The level-1 structure shown in Fig. 1 could be treated as an assembly and used to construct higher level hierarchies, which has three unit cells along each of its four edges. Actually, there are two types of assemblies could be arranged for level-1 structure as illustrated in Fig. 2, namely type 1 or type 2, depending on their overall rotational directions. Due to geometric constraints, the rotational motion of a rigid unit at a vertex would be transferred to the other three vertices, leading to synchronized rotations of all the four vertices. The remaining units along the four edges would rotate in the opposite direction. Therefore, these two types of assemblies could be treated as equivalent rotating units, similar to the two types of rigid units. It should be noted that, these two types of assemblies have the same odd-numbered rigid units. The numbers of the rigid units along two neighboring edges could also be unequal, creating rectangular assemblies instead of square ones in this work. However, if the number is even, e.g., types 3 and 4 in Fig. 2, the rotational direction of any unit at vertex would rotate in the opposite direction owing to the geometric constraints. As a result, there would be no synchronized rotation for the four vertex units and they cannot be treated as equivalent units. Therefore, to effectively create assemblies with synchronized rotations at all vertices, the number of rotating rigid units along each edge of the assembly should be odd.

Figure 2: Rotating assemblies for constructing higher level hierarchies.
figure 2

Assembly types 1 and 2 have equal- and odd-numbered units along all edges (to be favoured) while assembly types 3 and 4 have equal- and even-numbered units (to be avoided). The colour arrows illustrate the rotational directions of the adjacent units.

Construction of planar hierarchical structures

Here we propose a general and consistent procedure for constructing hierarchical structures at any hierarchical level, from one level to the next. The construction of the level-(i + 1) hierarchical structure is achieved through a rotate-and-mirror procedure from the level-i assembly. Firstly, a level-i assembly is rotated from its original X-Y coordinate to the new coordinate x′-y′ by an angle of ϕ (0 < ϕ ≤ 90°), as shown in Fig. 3a. The rotation procedure can be quantified by using transformation matrix T on odd levels and T−1 on even levels (see Supplementary Note 1), i.e., rotating the assembly from odd levels clockwise and rotating the assembly (or rigid unit) from even levels counter-clockwise. This simple rule guarantees that the assemblies are joined together by connecting adjacent units at the edges of the assemblies by two vertices. This is fundamentally different from the single vertex connection between neighboring rigid units in all hierarchical structures created by Cho et al.7. After the aforementioned rotation, a series of mirroring operations are performed to construct the level-(i + 1) hierarchy (Fig. 3b,c). Through such operations, odd-numbered units can be assigned to the hierarchical structure, which can be used as the base assembly to construct a higher level structure. The complete process of creating a level-4 hierarchical structure is illustrated in Fig. 3d and more details are given in Supplementary Note 1 and Supplementary Fig. 1.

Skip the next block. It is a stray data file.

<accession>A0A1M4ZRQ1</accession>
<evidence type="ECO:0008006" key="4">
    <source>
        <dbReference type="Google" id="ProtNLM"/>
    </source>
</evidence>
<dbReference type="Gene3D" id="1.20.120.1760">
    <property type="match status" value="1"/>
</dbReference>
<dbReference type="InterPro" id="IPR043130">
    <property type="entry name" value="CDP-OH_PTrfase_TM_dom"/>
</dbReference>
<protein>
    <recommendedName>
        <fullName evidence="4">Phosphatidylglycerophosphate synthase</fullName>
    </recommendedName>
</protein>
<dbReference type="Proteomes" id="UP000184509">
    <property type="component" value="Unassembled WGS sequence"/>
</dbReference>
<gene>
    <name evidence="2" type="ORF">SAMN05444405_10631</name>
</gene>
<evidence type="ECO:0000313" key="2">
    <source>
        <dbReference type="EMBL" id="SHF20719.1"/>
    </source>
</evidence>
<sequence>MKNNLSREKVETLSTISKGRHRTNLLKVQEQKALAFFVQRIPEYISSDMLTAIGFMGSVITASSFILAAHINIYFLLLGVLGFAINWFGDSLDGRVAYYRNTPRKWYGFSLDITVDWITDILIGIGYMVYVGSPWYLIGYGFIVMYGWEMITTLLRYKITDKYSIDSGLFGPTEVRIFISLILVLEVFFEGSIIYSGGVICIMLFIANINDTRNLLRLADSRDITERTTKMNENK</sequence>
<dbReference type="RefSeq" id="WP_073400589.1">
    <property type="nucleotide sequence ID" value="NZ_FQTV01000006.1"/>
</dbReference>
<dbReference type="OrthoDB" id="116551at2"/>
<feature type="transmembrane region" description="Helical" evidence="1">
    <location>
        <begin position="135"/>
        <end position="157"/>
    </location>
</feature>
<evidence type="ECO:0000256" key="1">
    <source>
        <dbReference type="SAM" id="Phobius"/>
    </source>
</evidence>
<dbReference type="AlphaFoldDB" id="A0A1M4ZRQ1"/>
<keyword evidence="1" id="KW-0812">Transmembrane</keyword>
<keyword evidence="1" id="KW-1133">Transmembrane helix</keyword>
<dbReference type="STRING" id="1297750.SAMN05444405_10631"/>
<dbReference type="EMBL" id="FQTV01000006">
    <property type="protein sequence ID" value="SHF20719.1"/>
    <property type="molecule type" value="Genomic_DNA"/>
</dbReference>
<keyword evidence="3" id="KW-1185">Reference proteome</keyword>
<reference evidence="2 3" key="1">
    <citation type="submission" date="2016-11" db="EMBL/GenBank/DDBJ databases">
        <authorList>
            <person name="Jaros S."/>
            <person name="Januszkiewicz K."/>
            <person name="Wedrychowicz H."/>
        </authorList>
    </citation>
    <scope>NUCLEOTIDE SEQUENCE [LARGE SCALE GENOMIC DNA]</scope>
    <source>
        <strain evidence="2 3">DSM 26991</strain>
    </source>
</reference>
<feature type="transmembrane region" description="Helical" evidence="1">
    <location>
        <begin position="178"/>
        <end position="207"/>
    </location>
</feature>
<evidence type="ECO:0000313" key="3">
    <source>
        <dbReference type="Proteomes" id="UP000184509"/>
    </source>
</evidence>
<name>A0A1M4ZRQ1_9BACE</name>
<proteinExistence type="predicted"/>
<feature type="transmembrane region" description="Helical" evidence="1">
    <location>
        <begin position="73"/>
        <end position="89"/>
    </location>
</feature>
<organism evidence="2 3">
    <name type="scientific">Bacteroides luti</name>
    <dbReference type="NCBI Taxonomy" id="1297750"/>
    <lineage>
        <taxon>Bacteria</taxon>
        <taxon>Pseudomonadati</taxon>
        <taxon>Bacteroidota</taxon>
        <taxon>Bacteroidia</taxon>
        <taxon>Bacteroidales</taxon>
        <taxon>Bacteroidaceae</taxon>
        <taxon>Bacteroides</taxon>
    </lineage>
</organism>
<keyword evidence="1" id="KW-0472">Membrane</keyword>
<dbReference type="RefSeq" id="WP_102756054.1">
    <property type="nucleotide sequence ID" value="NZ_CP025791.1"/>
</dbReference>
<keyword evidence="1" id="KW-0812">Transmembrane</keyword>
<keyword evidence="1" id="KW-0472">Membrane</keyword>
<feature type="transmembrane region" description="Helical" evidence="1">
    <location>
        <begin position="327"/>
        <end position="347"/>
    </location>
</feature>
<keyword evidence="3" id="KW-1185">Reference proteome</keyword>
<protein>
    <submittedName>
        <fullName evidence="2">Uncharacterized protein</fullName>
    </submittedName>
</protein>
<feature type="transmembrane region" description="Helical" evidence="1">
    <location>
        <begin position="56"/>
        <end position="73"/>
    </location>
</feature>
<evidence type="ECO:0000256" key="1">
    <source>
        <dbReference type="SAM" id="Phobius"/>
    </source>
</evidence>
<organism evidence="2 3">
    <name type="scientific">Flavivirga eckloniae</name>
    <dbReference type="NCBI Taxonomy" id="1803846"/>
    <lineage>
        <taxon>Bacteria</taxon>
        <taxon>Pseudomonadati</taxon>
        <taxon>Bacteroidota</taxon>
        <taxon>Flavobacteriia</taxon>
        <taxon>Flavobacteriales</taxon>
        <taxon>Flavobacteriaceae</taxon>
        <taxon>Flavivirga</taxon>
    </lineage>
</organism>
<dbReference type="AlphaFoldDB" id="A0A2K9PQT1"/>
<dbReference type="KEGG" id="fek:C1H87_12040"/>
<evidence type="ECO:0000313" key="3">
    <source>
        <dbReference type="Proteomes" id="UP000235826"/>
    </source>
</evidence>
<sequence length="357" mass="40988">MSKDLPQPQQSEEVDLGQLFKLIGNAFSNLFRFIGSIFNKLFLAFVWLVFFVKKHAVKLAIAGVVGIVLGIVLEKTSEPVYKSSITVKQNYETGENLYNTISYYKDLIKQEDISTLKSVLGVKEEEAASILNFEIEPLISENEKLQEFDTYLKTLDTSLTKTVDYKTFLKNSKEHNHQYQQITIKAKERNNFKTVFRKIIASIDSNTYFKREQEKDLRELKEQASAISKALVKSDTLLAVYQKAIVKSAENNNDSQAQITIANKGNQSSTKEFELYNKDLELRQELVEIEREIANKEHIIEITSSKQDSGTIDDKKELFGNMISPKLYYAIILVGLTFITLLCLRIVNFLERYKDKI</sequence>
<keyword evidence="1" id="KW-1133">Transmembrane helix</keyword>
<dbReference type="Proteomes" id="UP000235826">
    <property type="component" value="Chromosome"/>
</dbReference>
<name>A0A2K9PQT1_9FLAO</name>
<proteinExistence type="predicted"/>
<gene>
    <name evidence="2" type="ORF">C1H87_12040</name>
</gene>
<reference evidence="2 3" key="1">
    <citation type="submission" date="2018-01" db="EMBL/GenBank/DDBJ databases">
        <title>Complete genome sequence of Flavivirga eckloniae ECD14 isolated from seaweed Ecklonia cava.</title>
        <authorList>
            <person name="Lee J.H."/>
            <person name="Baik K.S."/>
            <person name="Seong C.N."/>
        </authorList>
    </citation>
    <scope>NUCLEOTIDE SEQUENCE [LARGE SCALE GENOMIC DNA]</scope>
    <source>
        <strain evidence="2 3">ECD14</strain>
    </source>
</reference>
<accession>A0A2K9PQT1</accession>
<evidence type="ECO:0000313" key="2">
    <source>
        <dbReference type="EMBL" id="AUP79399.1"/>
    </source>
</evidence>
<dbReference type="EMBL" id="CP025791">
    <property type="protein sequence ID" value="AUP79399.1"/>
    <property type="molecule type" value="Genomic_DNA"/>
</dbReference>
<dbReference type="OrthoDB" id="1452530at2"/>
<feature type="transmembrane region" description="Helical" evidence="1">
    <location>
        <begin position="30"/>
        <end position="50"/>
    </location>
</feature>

Figure 3: Procedure of building higher level hierarchies through the rotate-and-mirror method.
figure 3

(a) rotate a unit or an assembly, (b) mirror the unit or assembly, (c) put an array of odd-numbered units/assemblies along each edge, and (d) a demonstration of building a level-4 hierarchical structure.

Degrees of freedom

The number of degrees of freedom of a hierarchical structure is of critical importance because it determines the deformation mechanisms. For practical applications, smaller degrees of freedom are often desirable so that the deformation of the structure could be controlled with fewer driving forces or independent motors. The increase in the hierarchical level usually results in an enormous increase in the degrees of freedom. However, we have discovered that the hierarchical structures constructed by using our rotate-and-mirror method exhibit remarkably less degrees of freedom than similar designs created by fractal cut method.

For a hierarchical structure, we may define the angle θ to rotate a type 2 (or type 1) rigid unit from its completely open state to the state of construction (positive in clockwise rotation), which is used to characterize the degree of freedom (see Supplementary Note 2). The level-0 structure, which consists of a single rigid square unit, has no independent variable for deformation (i.e., zero degree of freedom, F0 = 0). The level-1 structure has one angle, θ, governing the deformation of the entire structure and therefore its degree of freedom is one, i.e., F1 = 1. Our level-2 and level-3 hierarchical structures have two and three degrees of freedom, F2 = 2 and F3 = 3, respectively, as illustrated in Fig. 4. We can also verify that, for level-4 and level-5 hierarchical structures, F4 = 4 and F5 = 5. Therefore, we believe that the degrees of freedom of a hierarchical structure constructed by our rotate-and-mirror method can be simply expressed as FN = N, where N is the hierarchical level. The mathematical derivation of the degrees of freedom for hierarchical structures up to level five is given in Supplementary Note 2 and Supplementary Figs 2–6.